Supporting your high schooler’s path to Apprenticeships and Traineeships

As your high school student prepares to graduate, apprenticeships and traineeships might be one of the pathways on their radar.

Providing hands-on learning opportunities they’re a valuable alternative to traditional university paths, and they’re a great way to help ease your child into full time work.

They’ll be guided and mentored, all while:

  • working on a vocational qualification,
  • gaining real-world experience,
  • making valuable industry networks, and
  • earning a salary.

If your young person is considering this route, we’ve put together some tips to help you support them in finding the right opportunity, set realistic expectations, and encourage them, from their training through to completion.

Start early and explore options together

Encourage your child to begin exploring apprenticeship and traineeship options during high school – they could even start a School-Based Apprenticeship from as early as Year 10.

Find out more about Apprenticeships vs Traineeships to see which one could be the most suitable. This will help to start narrowing down their options.

Attend career fairs, workshops, and information sessions with them. Research industries and companies that offer apprenticeships and traineeships, as well as looking at Registered Training Organisations (RTOs).

Together, you can make a list of potential paths and narrow down the choices based on your child’s interests and skills. Then figure out the next steps together.

Leverage school resources

Contact the Guidance Officer or Careers Advisor at your child’s high school. They’ll be able to provide you with more information and may even have contacts who are looking for apprentices and trainees.

Encourage your child to utilise all the resources to find up to date and relevant information, get help putting together their resume and a template cover letter, and hear about other students who’ve followed the same pathways.

Set realistic expectations

Open and honest conversations with your child about what to expect from apprenticeships or traineeships are important.

These opportunities typically involve a combination of on-the-job training and classroom instruction, so they’ll need to be prepared to commit to full-time hours.

You might also want to discuss the pay scale – Fairwork’s Pay Calculator is a useful place to start. They might feel disappointed at how low it is in the first year, but keep in mind it will increase with each year they complete.

You could also chat about the duration of the program and their responsibilities, both to the RTO and their employer. It’s going to take and dedication on their part to complete their training successfully, so it will be helpful for them to know what to expect before they commit.

Talk positively

Apprenticeships and traineeships offer loads of benefits, such as job security, gaining practical skills, receiving professional guidance, and valuable work experience.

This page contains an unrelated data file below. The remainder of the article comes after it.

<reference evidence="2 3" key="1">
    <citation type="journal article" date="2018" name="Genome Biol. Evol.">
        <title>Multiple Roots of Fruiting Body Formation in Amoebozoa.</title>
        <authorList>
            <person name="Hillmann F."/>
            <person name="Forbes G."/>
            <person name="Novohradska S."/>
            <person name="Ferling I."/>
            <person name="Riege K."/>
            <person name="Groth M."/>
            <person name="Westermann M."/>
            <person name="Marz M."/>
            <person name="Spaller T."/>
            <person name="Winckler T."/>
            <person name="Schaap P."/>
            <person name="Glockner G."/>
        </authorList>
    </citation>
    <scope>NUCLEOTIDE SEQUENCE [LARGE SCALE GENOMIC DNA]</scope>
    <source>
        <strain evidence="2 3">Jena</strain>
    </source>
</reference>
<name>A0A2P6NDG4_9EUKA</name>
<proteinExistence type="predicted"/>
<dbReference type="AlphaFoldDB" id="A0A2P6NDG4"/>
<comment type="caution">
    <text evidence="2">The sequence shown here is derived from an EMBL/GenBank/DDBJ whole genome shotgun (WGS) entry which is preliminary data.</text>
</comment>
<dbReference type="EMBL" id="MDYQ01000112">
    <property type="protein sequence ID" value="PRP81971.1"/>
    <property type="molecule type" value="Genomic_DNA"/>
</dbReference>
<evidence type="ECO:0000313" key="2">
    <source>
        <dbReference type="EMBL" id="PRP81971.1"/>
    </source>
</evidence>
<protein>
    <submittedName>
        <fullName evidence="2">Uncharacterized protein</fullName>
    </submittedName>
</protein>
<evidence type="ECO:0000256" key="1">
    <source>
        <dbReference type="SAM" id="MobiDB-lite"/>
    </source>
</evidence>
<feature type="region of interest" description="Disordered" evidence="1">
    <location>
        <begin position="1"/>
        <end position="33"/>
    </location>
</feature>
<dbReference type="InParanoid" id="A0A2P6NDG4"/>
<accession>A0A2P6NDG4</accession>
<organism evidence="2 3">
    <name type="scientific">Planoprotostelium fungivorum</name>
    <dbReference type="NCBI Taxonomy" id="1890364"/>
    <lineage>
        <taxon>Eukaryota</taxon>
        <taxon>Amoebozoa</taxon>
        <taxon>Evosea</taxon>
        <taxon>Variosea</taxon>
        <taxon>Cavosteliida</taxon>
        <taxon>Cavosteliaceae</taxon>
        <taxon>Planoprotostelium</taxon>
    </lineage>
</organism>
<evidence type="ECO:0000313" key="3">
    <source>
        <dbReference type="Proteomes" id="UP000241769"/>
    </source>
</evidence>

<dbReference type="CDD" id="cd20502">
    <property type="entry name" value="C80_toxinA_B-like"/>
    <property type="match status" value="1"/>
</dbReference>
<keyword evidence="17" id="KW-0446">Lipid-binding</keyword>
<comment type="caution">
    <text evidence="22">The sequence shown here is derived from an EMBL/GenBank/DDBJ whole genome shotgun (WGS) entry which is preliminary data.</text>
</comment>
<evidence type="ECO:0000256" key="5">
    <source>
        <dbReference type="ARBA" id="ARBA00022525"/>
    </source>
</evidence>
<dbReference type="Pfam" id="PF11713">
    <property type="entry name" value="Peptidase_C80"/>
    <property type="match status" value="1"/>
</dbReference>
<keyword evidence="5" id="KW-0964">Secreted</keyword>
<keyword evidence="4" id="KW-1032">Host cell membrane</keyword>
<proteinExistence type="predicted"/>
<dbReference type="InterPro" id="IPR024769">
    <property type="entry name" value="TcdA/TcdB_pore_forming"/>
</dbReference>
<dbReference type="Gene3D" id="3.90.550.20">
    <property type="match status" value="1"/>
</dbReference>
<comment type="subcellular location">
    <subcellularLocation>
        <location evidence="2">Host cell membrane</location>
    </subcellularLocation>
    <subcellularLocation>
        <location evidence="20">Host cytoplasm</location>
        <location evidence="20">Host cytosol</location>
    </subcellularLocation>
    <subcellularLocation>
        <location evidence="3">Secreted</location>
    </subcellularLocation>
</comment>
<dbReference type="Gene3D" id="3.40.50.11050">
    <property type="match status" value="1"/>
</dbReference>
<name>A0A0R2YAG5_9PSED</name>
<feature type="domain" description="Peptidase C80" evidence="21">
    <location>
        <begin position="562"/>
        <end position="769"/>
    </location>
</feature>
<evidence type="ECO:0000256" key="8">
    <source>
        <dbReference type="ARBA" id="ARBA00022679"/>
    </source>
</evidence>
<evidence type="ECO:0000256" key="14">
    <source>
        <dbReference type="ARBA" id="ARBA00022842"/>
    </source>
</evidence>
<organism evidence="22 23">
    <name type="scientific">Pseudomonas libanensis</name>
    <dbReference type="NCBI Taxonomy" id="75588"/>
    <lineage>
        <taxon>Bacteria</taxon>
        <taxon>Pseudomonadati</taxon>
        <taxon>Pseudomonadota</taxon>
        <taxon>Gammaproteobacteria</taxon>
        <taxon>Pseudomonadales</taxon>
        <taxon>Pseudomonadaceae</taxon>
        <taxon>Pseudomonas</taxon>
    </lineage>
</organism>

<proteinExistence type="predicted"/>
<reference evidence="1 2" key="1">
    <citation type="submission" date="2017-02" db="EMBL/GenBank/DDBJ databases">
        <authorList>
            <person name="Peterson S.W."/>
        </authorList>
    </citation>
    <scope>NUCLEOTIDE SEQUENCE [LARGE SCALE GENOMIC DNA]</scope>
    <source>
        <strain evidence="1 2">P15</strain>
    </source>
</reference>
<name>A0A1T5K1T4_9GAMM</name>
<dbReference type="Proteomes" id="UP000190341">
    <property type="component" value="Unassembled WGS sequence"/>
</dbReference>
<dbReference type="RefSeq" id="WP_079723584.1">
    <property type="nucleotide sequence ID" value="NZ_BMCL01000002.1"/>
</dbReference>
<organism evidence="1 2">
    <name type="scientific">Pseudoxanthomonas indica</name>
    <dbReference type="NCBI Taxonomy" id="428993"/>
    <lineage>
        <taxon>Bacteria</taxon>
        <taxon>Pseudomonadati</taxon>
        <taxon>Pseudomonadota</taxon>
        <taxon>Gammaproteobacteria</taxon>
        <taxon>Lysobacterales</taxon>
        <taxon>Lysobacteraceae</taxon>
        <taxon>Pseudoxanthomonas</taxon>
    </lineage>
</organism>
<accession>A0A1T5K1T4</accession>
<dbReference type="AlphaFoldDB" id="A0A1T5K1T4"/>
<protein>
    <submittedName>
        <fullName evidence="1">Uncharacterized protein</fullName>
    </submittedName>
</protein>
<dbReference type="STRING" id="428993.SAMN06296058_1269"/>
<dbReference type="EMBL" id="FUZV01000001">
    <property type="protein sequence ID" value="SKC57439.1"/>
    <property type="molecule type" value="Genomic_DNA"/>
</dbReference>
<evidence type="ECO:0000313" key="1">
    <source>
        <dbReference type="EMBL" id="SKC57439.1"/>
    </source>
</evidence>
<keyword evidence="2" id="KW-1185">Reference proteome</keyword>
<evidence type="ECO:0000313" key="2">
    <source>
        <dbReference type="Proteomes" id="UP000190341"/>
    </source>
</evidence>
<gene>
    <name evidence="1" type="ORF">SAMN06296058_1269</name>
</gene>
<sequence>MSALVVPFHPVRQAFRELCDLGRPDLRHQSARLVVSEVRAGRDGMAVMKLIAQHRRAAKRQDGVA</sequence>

Doing well can often lead to a permanent job with the same employer once they’re finished. Or if they’d prefer to work elsewhere, they’ll be well equipped to be a great candidate for other jobs.

Emphasising these advantages and highlighting the benefits could help to keep them motivated and upskill without student loan debts.

Universities see vocational qualifications, work, and life experience as positives, so if they decide they’d like to head to university later, their efforts could help to get them a place.

Foster commitment and persistence

Demanding workloads, balancing work with learning, and entering the workforce could all be challenging for your child.

Ask how you can support them or help them to come up with ideas that will help in these situations. You can also talk to the professionals who are supporting them at work and with their learning for their suggestions.

Celebrate milestones

Celebrating each achievement along the way, whether it’s completing an assessment, reaching a specific time milestone, becoming certified, or securing a full-time job after the program ends, are a fantastic way to boost your child’s confidence and motivation.

Check in

Your emotional support and encouragement could make all the difference in their success.

You could ask about their decisions, experiences, challenges, and goals. It doesn’t have to be lengthy or complex.

Your input counts

Completing one of these programs is a huge achievement that could set your child up with a career path that they’ll enjoy for life, or it could be a stepping stone to another qualification and a different career. In either case, they’ll always have the skills and knowledge they’ve acquired to fall back on as well.

Your support and encouragement could certainly help your high school graduate to find and succeed in an apprenticeship or traineeship, and ultimately a successful career.

Find more information

If you’re looking for more practical information and steps to follow, our updated Apprenticeships and Traineeships Guide will be out soon. It has detailed information about the steps to take, finding opportunities, and more. Check here for updates.

Note: If your child’s school is a Study Work Grow or Ponder Member, you can get the Guide for free.


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